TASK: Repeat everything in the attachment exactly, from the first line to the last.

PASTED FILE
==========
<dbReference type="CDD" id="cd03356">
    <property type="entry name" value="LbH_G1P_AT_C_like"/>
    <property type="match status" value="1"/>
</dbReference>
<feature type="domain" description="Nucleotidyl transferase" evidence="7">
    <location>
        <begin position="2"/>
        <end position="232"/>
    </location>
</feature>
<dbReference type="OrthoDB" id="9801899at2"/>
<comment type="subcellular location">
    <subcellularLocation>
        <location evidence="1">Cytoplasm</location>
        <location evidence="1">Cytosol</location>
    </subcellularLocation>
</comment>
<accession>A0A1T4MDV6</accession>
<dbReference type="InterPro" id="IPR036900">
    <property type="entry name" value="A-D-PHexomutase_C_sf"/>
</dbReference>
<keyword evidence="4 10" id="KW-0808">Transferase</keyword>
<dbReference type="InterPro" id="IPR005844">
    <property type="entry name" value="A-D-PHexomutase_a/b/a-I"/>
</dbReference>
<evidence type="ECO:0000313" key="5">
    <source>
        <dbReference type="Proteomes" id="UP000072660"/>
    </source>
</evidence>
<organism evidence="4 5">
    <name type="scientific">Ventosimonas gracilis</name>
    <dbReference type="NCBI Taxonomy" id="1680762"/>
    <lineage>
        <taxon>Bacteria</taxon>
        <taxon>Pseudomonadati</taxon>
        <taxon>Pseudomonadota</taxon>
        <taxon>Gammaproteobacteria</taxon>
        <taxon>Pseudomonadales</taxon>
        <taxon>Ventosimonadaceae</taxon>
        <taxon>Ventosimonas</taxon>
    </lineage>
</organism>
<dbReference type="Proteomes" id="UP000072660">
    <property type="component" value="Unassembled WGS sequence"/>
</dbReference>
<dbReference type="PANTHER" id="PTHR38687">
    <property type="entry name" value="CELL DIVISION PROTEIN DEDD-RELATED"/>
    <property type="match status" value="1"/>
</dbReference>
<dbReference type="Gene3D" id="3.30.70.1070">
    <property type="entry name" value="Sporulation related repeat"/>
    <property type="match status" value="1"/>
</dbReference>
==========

<dbReference type="CDD" id="cd03356">
    <property type="entry name" value="LbH_G1P_AT_C_like"/>
    <property type="match status" value="1"/>
</dbReference>
<feature type="domain" description="Nucleotidyl transferase" evidence="7">
    <location>
        <begin position="2"/>
        <end position="232"/>
    </location>
</feature>
<dbReference type="OrthoDB" id="9801899at2"/>
<comment type="subcellular location">
    <subcellularLocation>
        <location evidence="1">Cytoplasm</location>
        <location evidence="1">Cytosol</location>
    </subcellularLocation>
</comment>
<accession>A0A1T4MDV6</accession>
<dbReference type="InterPro" id="IPR036900">
    <property type="entry name" value="A-D-PHexomutase_C_sf"/>
</dbReference>
<keyword evidence="4 10" id="KW-0808">Transferase</keyword>
<dbReference type="InterPro" id="IPR005844">
    <property type="entry name" value="A-D-PHexomutase_a/b/a-I"/>
</dbReference>
<evidence type="ECO:0000313" key="5">
    <source>
        <dbReference type="Proteomes" id="UP000072660"/>
    </source>
</evidence>
<organism evidence="4 5">
    <name type="scientific">Ventosimonas gracilis</name>
    <dbReference type="NCBI Taxonomy" id="1680762"/>
    <lineage>
        <taxon>Bacteria</taxon>
        <taxon>Pseudomonadati</taxon>
        <taxon>Pseudomonadota</taxon>
        <taxon>Gammaproteobacteria</taxon>
        <taxon>Pseudomonadales</taxon>
        <taxon>Ventosimonadaceae</taxon>
        <taxon>Ventosimonas</taxon>
    </lineage>
</organism>
<dbReference type="Proteomes" id="UP000072660">
    <property type="component" value="Unassembled WGS sequence"/>
</dbReference>
<dbReference type="PANTHER" id="PTHR38687">
    <property type="entry name" value="CELL DIVISION PROTEIN DEDD-RELATED"/>
    <property type="match status" value="1"/>
</dbReference>
<dbReference type="Gene3D" id="3.30.70.1070">
    <property type="entry name" value="Sporulation related repeat"/>
    <property type="match status" value="1"/>
</dbReference>